By Charles Scanlon
BBC News, Seoul
Being the daughter of a former leader has proved an unbeatable political asset in many parts of Asia, from the Philippines and Indonesia to India and Pakistan.
Park Geun-hye is preparing for next year's presidential race
Now the daughter of the former South Korean military dictator, Park Chung-hee, is setting her sights on the presidency of the continent's fourth largest economy.
As chair of the Grand National Party, Park Geun-hye led conservative forces to a crushing victory over the ruling Uri party in local and regional elections last week.
She proved her resolve, and won over some sceptics, with a steely response to a savage knife attack during a campaign rally, which left her with an 11cm (four inch) gash on her face that required 60 stitches.
"She was so stable and calm," said political analyst Hahm Sang-dok of Korea University. "We have a traditional view in this country that women are weak but she proved her ability to handle an unexpected crisis."
Just 10 days after being slashed with a box cutter by a deranged man, Miss Park returned to the campaign trail and helped ensure the rout of the ruling party, which won only one of 16 major cities and provinces up for grabs.
Her response reminded many of her father, who famously finished a speech after his wife - and Miss Park's mother - was shot dead by an assassin's bullet during an Independence Day rally in 1974.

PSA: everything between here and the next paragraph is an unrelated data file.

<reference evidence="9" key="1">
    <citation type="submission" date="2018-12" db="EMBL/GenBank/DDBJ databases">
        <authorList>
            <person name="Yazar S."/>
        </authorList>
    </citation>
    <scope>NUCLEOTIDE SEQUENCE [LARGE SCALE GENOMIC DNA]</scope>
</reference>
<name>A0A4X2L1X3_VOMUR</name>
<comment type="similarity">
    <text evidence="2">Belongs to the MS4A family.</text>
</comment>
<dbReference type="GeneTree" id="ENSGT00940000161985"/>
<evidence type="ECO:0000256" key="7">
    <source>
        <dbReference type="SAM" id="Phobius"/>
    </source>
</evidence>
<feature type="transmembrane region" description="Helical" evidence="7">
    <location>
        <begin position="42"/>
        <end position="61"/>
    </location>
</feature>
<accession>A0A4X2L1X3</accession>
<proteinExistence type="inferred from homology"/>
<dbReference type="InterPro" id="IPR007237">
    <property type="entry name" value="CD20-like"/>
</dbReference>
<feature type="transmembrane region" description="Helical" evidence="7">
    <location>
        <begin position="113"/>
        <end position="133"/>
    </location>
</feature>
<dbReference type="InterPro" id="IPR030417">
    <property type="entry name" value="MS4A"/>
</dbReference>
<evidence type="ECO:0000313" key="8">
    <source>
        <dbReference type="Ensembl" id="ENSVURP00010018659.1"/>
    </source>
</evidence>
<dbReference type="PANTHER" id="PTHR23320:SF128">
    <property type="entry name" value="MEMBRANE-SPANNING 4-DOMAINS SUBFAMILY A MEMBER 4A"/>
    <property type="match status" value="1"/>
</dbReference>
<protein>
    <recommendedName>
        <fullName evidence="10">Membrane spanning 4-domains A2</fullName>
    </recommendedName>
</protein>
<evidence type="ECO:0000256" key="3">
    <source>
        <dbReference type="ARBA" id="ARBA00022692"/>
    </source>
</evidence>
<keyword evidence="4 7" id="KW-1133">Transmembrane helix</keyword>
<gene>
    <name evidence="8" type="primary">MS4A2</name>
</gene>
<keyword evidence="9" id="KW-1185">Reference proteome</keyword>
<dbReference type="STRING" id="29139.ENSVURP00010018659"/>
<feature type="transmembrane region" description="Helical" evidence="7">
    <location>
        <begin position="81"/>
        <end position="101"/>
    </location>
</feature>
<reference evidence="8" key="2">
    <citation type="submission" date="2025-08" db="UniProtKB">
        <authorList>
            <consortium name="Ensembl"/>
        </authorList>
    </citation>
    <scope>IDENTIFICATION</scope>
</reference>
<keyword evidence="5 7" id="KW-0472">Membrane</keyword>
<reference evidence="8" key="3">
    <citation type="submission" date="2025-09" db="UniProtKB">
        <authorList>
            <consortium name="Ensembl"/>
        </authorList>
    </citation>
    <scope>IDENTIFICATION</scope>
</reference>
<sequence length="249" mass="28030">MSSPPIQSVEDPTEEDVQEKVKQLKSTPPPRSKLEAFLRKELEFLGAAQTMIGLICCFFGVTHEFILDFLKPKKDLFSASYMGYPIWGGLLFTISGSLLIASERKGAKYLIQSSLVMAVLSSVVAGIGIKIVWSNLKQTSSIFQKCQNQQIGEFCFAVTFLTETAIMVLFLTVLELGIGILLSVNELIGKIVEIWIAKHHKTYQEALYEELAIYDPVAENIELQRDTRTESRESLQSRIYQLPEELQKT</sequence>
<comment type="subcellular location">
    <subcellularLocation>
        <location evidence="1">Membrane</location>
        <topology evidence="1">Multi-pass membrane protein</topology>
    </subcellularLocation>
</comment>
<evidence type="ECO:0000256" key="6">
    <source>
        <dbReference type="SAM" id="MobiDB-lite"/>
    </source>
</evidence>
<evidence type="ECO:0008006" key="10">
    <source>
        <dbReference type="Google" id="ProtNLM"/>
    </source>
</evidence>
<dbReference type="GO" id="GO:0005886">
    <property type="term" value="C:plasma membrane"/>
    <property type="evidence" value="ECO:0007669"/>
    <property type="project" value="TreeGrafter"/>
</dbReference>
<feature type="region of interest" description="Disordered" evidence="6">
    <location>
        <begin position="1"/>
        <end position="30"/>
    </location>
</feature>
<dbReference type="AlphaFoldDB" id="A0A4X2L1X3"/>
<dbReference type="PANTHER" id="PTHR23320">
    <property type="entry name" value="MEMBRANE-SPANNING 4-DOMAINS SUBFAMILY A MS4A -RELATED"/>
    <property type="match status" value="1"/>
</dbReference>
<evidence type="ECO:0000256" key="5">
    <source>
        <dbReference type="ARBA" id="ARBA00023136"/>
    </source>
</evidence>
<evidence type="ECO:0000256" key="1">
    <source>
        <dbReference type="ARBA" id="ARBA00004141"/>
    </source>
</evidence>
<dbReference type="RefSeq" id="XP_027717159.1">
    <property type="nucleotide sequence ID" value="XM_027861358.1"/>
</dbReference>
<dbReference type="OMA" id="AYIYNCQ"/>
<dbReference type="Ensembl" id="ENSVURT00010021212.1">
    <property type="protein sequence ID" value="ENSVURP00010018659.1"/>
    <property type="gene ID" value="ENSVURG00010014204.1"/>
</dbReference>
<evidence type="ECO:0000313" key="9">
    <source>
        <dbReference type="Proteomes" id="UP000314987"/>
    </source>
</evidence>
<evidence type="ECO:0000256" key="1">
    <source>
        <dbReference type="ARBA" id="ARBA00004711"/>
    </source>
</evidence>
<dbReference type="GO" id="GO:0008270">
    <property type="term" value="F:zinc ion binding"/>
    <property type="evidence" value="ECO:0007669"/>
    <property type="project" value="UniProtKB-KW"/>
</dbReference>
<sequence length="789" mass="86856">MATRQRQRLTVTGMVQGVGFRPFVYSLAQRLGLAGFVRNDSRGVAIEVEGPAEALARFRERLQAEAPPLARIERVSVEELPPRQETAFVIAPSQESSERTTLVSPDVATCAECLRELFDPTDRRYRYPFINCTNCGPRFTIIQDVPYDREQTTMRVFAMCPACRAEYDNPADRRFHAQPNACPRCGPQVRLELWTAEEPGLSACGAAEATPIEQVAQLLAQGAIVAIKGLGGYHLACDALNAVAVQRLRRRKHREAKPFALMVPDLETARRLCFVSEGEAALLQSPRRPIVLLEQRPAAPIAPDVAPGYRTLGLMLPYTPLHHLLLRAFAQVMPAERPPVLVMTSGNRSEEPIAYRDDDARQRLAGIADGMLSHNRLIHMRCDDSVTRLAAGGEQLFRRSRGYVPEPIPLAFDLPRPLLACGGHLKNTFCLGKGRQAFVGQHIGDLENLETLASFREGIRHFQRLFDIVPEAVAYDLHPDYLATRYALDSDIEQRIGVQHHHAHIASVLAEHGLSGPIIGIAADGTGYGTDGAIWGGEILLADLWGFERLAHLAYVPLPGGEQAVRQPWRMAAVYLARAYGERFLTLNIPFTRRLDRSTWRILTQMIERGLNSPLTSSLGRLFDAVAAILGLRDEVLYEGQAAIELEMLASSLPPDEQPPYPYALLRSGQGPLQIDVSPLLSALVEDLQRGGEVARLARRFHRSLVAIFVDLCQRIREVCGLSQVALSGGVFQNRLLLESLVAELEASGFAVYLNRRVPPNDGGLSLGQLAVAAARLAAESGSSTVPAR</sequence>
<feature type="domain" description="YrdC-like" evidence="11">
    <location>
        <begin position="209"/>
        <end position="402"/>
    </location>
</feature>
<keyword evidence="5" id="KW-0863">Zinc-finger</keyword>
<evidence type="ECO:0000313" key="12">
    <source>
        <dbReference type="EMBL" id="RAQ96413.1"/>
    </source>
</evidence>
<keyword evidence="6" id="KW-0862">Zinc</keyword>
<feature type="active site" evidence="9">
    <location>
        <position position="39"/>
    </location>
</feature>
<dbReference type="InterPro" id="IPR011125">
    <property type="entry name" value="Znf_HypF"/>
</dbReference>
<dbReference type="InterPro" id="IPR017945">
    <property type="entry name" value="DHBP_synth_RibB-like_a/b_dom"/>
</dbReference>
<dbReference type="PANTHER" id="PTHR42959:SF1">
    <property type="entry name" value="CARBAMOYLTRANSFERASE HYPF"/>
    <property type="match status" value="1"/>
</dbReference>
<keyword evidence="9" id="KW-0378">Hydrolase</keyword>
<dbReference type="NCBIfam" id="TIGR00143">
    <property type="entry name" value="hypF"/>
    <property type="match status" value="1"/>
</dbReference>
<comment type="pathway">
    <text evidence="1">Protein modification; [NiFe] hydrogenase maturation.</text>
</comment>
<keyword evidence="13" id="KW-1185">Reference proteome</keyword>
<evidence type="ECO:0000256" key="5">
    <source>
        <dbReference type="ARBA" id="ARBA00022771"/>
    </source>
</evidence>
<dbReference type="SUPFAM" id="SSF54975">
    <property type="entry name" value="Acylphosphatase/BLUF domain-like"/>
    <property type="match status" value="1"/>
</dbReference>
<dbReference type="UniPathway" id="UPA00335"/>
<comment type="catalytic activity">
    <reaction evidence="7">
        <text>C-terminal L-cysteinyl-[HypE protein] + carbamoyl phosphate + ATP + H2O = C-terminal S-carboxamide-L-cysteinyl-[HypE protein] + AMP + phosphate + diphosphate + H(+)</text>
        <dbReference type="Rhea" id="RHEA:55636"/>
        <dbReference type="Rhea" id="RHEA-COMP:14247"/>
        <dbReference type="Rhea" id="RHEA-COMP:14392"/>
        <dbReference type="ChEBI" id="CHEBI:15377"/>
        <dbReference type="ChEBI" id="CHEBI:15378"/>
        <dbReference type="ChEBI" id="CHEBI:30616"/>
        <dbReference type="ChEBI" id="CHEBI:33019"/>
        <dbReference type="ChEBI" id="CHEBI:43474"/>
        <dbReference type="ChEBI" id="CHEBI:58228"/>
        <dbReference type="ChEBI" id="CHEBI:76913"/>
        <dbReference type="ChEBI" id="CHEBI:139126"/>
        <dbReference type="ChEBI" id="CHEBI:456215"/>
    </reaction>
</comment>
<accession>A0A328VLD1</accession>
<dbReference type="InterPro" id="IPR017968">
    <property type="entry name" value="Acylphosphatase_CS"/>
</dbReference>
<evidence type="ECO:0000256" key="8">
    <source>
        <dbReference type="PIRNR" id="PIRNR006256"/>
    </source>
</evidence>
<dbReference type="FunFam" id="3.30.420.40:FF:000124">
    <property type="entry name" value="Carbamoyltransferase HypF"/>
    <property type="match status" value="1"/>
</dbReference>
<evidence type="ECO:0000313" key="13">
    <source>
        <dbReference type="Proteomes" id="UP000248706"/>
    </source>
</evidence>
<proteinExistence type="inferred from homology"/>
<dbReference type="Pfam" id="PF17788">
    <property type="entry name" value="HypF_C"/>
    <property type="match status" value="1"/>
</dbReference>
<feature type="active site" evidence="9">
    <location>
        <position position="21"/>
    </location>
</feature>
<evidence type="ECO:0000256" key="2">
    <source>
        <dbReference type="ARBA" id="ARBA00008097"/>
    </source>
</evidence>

President Park was himself shot dead five years later in 1979 by his spy chief as he clung to autocratic rule in the face of a growing democracy movement.
Park Geun-hye is not advocating a return to dictatorship, but acquaintances say she is very conservative and troubled by the left wing turn of Korean politics in recent years.
Miss Park's response to being stabbed won her sympathy
She wants to strengthen the increasingly rickety alliance with the United States and stress economic growth over redistribution.
"She still has the image of the dictator's daughter to me," said office worker Hong Soo-kyung, "there's rather an old-fashioned feel about her."
Liberals and leftists, who recall the bitter struggles with her father, will not be won over.
But many younger Koreans are attracted by Park Geun-hye's calm dignity - and her image as a newcomer untainted by scandal.
"She's proved highly effective on the campaign trail. She has better name recognition than other conservative leaders, and most people now see her in her own right - distinct from her father," said Professor Hahm of Korea University.
The conservatives' recent electoral success will boost her chances of winning the hotly contended nomination as presidential candidate for the Grand National Party. After two successive defeats, the party is desperate for victory in next year's election.
Miss Park's father's legacy may prove a mixed blessing
But she still faces formidable rivals inside the party.
Despite her conservative convictions, Park Geun-hye, has shown herself to be pragmatic and flexible on policy towards North Korea.
She favours reconciliation and economic co-operation with the North - in contrast to others in her party who want a less indulgent approach.
In 2002, she travelled to Pyongyang to meet the North Korean leader Kim Jong-il. By all accounts they got on well.
Both are the offspring of ruthless charismatic figures who built the two Korean states in their own image: a hard driving economic power house that still confronts the world's most absolute and resilient totalitarian state.